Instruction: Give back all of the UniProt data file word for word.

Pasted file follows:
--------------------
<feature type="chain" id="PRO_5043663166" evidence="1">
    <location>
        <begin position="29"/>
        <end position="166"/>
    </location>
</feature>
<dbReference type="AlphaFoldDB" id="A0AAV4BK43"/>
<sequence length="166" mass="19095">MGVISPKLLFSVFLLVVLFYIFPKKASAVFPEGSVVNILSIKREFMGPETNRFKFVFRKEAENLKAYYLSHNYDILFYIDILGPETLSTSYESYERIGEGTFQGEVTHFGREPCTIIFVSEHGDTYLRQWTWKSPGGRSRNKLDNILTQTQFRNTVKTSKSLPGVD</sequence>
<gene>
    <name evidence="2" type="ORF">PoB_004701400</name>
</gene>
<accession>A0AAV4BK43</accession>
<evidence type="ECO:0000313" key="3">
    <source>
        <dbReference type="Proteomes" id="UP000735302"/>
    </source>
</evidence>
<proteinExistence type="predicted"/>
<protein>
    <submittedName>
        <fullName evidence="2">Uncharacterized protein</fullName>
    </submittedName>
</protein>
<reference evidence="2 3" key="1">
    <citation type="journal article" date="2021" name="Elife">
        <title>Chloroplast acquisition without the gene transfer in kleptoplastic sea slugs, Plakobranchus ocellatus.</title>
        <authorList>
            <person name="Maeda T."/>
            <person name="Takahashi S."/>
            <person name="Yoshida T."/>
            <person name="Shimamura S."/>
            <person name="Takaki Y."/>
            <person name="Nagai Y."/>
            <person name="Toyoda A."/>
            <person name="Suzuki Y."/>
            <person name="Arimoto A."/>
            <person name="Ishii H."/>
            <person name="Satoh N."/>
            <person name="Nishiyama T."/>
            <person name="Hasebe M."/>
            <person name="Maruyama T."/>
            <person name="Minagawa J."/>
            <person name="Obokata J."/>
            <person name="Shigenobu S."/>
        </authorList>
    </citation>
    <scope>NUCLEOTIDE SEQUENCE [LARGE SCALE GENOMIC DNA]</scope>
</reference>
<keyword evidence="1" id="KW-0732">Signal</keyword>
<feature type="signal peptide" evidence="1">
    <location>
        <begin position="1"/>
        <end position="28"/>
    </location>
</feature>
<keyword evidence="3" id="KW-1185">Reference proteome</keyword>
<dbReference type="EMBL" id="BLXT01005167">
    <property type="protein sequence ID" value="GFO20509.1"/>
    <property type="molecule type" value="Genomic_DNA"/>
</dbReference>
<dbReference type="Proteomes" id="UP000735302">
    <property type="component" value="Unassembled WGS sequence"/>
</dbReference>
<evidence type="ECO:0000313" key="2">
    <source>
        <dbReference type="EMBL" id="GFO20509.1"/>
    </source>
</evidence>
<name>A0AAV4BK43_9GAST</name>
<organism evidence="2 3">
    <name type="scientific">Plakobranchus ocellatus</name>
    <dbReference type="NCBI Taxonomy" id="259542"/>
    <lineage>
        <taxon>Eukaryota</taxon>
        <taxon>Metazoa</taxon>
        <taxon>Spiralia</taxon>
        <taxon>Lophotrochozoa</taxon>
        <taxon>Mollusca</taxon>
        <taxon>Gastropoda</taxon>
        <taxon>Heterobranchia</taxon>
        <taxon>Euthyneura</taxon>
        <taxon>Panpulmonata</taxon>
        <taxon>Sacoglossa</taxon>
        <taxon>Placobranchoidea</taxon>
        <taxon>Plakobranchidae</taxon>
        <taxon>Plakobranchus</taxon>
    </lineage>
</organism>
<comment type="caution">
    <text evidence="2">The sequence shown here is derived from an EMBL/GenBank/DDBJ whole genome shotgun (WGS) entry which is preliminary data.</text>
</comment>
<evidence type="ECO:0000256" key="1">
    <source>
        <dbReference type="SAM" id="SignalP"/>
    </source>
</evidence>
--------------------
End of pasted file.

<feature type="chain" id="PRO_5043663166" evidence="1">
    <location>
        <begin position="29"/>
        <end position="166"/>
    </location>
</feature>
<dbReference type="AlphaFoldDB" id="A0AAV4BK43"/>
<sequence length="166" mass="19095">MGVISPKLLFSVFLLVVLFYIFPKKASAVFPEGSVVNILSIKREFMGPETNRFKFVFRKEAENLKAYYLSHNYDILFYIDILGPETLSTSYESYERIGEGTFQGEVTHFGREPCTIIFVSEHGDTYLRQWTWKSPGGRSRNKLDNILTQTQFRNTVKTSKSLPGVD</sequence>
<gene>
    <name evidence="2" type="ORF">PoB_004701400</name>
</gene>
<accession>A0AAV4BK43</accession>
<evidence type="ECO:0000313" key="3">
    <source>
        <dbReference type="Proteomes" id="UP000735302"/>
    </source>
</evidence>
<proteinExistence type="predicted"/>
<protein>
    <submittedName>
        <fullName evidence="2">Uncharacterized protein</fullName>
    </submittedName>
</protein>
<reference evidence="2 3" key="1">
    <citation type="journal article" date="2021" name="Elife">
        <title>Chloroplast acquisition without the gene transfer in kleptoplastic sea slugs, Plakobranchus ocellatus.</title>
        <authorList>
            <person name="Maeda T."/>
            <person name="Takahashi S."/>
            <person name="Yoshida T."/>
            <person name="Shimamura S."/>
            <person name="Takaki Y."/>
            <person name="Nagai Y."/>
            <person name="Toyoda A."/>
            <person name="Suzuki Y."/>
            <person name="Arimoto A."/>
            <person name="Ishii H."/>
            <person name="Satoh N."/>
            <person name="Nishiyama T."/>
            <person name="Hasebe M."/>
            <person name="Maruyama T."/>
            <person name="Minagawa J."/>
            <person name="Obokata J."/>
            <person name="Shigenobu S."/>
        </authorList>
    </citation>
    <scope>NUCLEOTIDE SEQUENCE [LARGE SCALE GENOMIC DNA]</scope>
</reference>
<keyword evidence="1" id="KW-0732">Signal</keyword>
<feature type="signal peptide" evidence="1">
    <location>
        <begin position="1"/>
        <end position="28"/>
    </location>
</feature>
<keyword evidence="3" id="KW-1185">Reference proteome</keyword>
<dbReference type="EMBL" id="BLXT01005167">
    <property type="protein sequence ID" value="GFO20509.1"/>
    <property type="molecule type" value="Genomic_DNA"/>
</dbReference>
<dbReference type="Proteomes" id="UP000735302">
    <property type="component" value="Unassembled WGS sequence"/>
</dbReference>
<evidence type="ECO:0000313" key="2">
    <source>
        <dbReference type="EMBL" id="GFO20509.1"/>
    </source>
</evidence>
<name>A0AAV4BK43_9GAST</name>
<organism evidence="2 3">
    <name type="scientific">Plakobranchus ocellatus</name>
    <dbReference type="NCBI Taxonomy" id="259542"/>
    <lineage>
        <taxon>Eukaryota</taxon>
        <taxon>Metazoa</taxon>
        <taxon>Spiralia</taxon>
        <taxon>Lophotrochozoa</taxon>
        <taxon>Mollusca</taxon>
        <taxon>Gastropoda</taxon>
        <taxon>Heterobranchia</taxon>
        <taxon>Euthyneura</taxon>
        <taxon>Panpulmonata</taxon>
        <taxon>Sacoglossa</taxon>
        <taxon>Placobranchoidea</taxon>
        <taxon>Plakobranchidae</taxon>
        <taxon>Plakobranchus</taxon>
    </lineage>
</organism>
<comment type="caution">
    <text evidence="2">The sequence shown here is derived from an EMBL/GenBank/DDBJ whole genome shotgun (WGS) entry which is preliminary data.</text>
</comment>
<evidence type="ECO:0000256" key="1">
    <source>
        <dbReference type="SAM" id="SignalP"/>
    </source>
</evidence>